Bitcoin, not upset by expiration of quarterly options | CoinDesk JAPAN | Coin Desk Japan


Bitcoin (BTC) and Ethereum (ETH) traded within their recent price ranges without the expiry of quarterly options and a rise in the dollar index spooking investors.

Approximately 150,000 BTC option contracts worth approximately $4.5 billion (approximately ¥651 billion) and $2.3 billion (approximately 332.7 billion 1.2 million ETC option contracts equivalent to JPY) have expired on Deribit, the world’s leading crypto asset options exchange. Deribit manages over 85% of the world’s crypto options trading.

This expiry was crucial given that BTC options market makers were “long gamma” and could influence spot price movements through hedging activity. BTC, the largest cryptocurrency by market capitalization, traded between $30,000 and $31,000 in the days leading up to settlement, then remained in a tight range, according to CoinDesk data, and reached 10:40 ( UTC), it rose just 1% to $30,700.

Bitcoin price chart. (CoinDesk/

The so-called maximum pain point for bitcoin options in June was $26,500. This is the level at which option buyers lose the most at expiration.

The general theory is that option sellers (usually large traders) act like a magnet towards expiration as they try to push the price to that level in order to inflict maximum losses on the buyer. It is said. During the bull market in late 2020 and early 2021, Bitcoin consistently gravitated to the maximum pain point before expiration and resumed its rally after settlement.

The expiration date is over and the magnet is gone. As such, barring other factors, the cryptocurrency could resume its rally.

“BTC’s significantly reduced maximum pain point of $26,500 could ease the general downward pressure on post-expiration prices,” said Luke Stry, chief commercial officer at Deribit. Luuk Strijers said.

The maximum pain point for Ethereum options expiring in June was $1,700. ETH is trading at around $1,900 at the time of writing, rising 2% today, its biggest gain in over a week.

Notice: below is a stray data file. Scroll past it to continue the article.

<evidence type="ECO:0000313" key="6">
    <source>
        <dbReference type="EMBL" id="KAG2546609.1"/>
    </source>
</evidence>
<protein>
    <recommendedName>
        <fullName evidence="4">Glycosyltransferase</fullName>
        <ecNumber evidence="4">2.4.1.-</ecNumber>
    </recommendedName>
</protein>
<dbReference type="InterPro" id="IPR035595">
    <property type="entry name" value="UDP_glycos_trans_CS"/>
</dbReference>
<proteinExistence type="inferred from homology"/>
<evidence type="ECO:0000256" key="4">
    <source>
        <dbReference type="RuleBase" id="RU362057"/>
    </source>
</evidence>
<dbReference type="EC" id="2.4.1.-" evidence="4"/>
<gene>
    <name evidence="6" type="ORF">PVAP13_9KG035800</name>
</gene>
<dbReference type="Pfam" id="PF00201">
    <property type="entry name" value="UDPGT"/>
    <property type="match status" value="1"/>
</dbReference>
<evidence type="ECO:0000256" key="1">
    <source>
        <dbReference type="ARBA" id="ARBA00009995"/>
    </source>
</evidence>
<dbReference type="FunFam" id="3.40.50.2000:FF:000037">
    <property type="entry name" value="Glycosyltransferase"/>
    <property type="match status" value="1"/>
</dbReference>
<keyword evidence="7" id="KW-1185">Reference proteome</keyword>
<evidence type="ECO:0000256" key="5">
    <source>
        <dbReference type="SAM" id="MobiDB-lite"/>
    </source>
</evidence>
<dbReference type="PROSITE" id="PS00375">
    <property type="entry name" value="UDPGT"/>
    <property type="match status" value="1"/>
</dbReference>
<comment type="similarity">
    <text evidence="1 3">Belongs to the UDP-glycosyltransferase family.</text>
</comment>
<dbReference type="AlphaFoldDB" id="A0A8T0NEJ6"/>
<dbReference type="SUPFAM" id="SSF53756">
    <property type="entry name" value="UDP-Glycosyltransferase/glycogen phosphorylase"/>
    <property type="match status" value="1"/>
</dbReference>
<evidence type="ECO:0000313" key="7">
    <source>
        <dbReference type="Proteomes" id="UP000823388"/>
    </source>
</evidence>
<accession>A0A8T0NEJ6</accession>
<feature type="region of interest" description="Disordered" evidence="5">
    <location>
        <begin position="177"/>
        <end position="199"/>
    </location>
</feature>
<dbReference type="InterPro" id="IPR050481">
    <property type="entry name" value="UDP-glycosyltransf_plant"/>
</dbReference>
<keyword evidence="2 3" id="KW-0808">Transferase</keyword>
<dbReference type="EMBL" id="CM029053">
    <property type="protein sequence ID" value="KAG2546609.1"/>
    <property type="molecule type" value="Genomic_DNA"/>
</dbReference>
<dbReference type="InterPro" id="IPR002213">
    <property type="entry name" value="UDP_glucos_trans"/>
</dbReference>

Focus on economic indicators

The Dollar Index (DXY), which tracks the value of the US dollar against major currencies including the euro, hit a two-week high of 103.50 at the time of writing. Notably, the weekly unemployment claims, released on June 29, showed the lowest number of Americans who filed for new unemployment benefits last week in 20 months.

At 12:30 UTC on June 30, the US Department of Commerce’s Bureau of Economic Analysis (BEA) released the Federal Reserve’s preferred inflation rate indicator, Core. The Personal Consumption Expenditure (PCE) Price Index has been released.

Depending on its outcome, the data will likely show that the core element of inflation remains robust, strengthening the case for higher US long-term interest rates and fueling a stronger dollar.

The index was expected to rise 0.4% month-on-month in May, following a 0.38% gain in April, according to economist forecasts surveyed by FactSet and published by Barron’s. The result was an increase of 0.3%. Also, compared to the same month of the previous year, it was expected to increase by 4.7%, which was unchanged from the previous month, but the result was a 4.6% increase, which was almost as expected.

Rising DXY usually leads to global monetary tightening and market de-risking. However, the recent spot Bitcoin ETF filings by BlackRock, Invesco and Fidelity have turned crypto market sentiment around, so even if there is a bitcoin drop. It may remain modest or be short-lived.

Traders may also take cues from US consumer spending and income statistics, which are highlighted along with core PCE values.

|Translation: CoinDesk JAPANN
|Editing: Toshihiko Inoue
|Image: CoinDesk/
|Original: Bitcoin Steady Near $31K After Options Expiry; Dollar Index Rises Before Key US Inflation Data

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